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Unformatted text preview: rly thirteenth century, the Mongols under Chingghis Khan
assembled one of the greatest empires in the history of the world, conquering North China and extending their territorial control across Asia
and into eastern Europe. After Chingghis’s death, the Chinese portion
of his empire was inherited by his grandson Khubilai Khan. It took
Khubilai until 1279 to destroy the Southern Sung and to unite all of
China under the Yüan or “Original” dynasty (1270–1368). But even
before this final achievement, Khubilai sought to bring Japan into a subservient, tributary relationship. The other countries of East Asia had
long accepted as a matter of course such a relationship with the mighty
Middle Kingdom of China, but the Japanese from at least the time of
Prince Shòtoku in the early seventh century had steadfastly resisted being
drawn into it.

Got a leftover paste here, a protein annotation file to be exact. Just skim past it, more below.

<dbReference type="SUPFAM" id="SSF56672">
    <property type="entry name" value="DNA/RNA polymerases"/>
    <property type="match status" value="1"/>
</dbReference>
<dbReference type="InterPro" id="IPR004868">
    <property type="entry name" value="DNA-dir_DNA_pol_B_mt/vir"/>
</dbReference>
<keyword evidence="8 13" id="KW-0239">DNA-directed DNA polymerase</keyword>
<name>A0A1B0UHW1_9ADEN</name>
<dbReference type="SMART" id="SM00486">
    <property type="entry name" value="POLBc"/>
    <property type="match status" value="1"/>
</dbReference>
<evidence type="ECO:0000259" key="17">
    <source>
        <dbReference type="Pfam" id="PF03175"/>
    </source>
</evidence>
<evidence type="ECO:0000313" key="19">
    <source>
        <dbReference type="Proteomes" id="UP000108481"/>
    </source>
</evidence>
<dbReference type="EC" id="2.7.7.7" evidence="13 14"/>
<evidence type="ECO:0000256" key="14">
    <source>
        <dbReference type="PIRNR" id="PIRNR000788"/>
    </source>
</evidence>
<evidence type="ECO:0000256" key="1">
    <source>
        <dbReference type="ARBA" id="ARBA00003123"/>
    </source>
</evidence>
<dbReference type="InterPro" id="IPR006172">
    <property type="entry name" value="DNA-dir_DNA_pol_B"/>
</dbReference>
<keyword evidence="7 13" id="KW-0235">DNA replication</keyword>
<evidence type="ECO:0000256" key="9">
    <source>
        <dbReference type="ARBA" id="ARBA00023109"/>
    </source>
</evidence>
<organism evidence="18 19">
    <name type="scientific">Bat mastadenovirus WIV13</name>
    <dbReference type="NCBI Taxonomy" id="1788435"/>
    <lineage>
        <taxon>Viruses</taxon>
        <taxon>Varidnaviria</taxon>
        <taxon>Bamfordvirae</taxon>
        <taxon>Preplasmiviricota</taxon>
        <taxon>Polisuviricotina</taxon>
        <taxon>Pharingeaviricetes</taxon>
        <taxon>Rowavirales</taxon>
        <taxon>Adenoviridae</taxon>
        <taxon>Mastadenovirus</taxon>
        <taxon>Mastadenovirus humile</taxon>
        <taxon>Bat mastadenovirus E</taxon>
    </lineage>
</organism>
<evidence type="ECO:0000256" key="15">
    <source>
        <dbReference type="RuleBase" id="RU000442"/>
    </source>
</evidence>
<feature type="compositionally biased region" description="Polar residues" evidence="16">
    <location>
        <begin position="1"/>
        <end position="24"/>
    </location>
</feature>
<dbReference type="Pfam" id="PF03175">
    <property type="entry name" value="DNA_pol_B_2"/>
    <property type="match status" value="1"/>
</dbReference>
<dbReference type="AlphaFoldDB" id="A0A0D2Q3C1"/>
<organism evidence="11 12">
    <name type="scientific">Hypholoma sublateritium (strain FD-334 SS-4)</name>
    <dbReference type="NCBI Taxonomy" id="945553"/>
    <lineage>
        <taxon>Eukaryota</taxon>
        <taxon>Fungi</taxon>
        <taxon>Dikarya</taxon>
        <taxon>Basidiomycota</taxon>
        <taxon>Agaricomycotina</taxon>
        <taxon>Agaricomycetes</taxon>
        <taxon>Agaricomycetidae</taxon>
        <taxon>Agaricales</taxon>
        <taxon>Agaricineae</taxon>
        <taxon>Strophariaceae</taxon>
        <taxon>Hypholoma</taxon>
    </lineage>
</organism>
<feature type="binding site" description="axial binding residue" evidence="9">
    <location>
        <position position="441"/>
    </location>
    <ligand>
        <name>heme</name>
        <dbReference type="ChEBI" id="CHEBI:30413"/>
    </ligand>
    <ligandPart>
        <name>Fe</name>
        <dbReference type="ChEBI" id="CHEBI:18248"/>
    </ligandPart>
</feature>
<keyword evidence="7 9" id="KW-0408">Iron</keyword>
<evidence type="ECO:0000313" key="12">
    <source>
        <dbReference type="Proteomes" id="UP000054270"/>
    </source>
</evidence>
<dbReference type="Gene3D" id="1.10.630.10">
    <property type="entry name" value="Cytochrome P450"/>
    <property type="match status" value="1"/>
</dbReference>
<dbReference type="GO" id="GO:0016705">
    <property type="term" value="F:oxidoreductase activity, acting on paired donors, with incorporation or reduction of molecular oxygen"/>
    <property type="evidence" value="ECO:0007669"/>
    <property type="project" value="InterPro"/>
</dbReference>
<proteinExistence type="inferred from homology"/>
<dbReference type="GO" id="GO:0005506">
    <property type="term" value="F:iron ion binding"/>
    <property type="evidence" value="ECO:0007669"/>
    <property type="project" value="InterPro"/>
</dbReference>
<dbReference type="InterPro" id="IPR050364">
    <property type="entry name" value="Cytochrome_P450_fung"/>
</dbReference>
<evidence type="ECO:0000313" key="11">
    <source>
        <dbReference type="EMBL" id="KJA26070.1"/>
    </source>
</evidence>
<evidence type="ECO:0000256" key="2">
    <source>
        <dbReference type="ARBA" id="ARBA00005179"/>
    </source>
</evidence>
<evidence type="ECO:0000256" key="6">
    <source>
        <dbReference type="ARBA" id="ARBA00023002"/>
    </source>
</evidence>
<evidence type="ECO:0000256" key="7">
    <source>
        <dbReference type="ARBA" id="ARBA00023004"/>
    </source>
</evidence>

When the Japanese steadfastly refused to submit—indeed, even to
respond—to Khubilai’s imperious and threatening demands, the Mongol
leader launched two great armadas against them in 1274 and 1281. In
the first invasion the Mongol force numbered some 90,000, and in the
second nearly 140,000. Both invasions took place in northern Kyushu,
which was defended by the samurai of that westernmost island, and both
failed—the first after only one day and the second after nearly two months 106 The Canons of Medieval Taste —because of typhoons that forced the Mongols back onto their ships,
out to open water, and subsequently, after severe losses (especially during
the storm of 1281), back to the continent.17
In the second invasion, the Kyushu samurai were better able to defend
themselves because they had built a protective stone wall (about three
meters high) around Hakata Bay, where the Mongols had landed in the
first invasion and were likely to tr y to land in the second, and because
they had prepared a fleet of small boats that they sent out to harass and,
in some cases, even board the larger Mongol troop ships. But in the first
invasion the discrepancy in fighting methods and power in favor...
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This note was uploaded on 02/08/2013 for the course ANTH 142 taught by Professor Hans during the Spring '13 term at UBC.
- Spring '13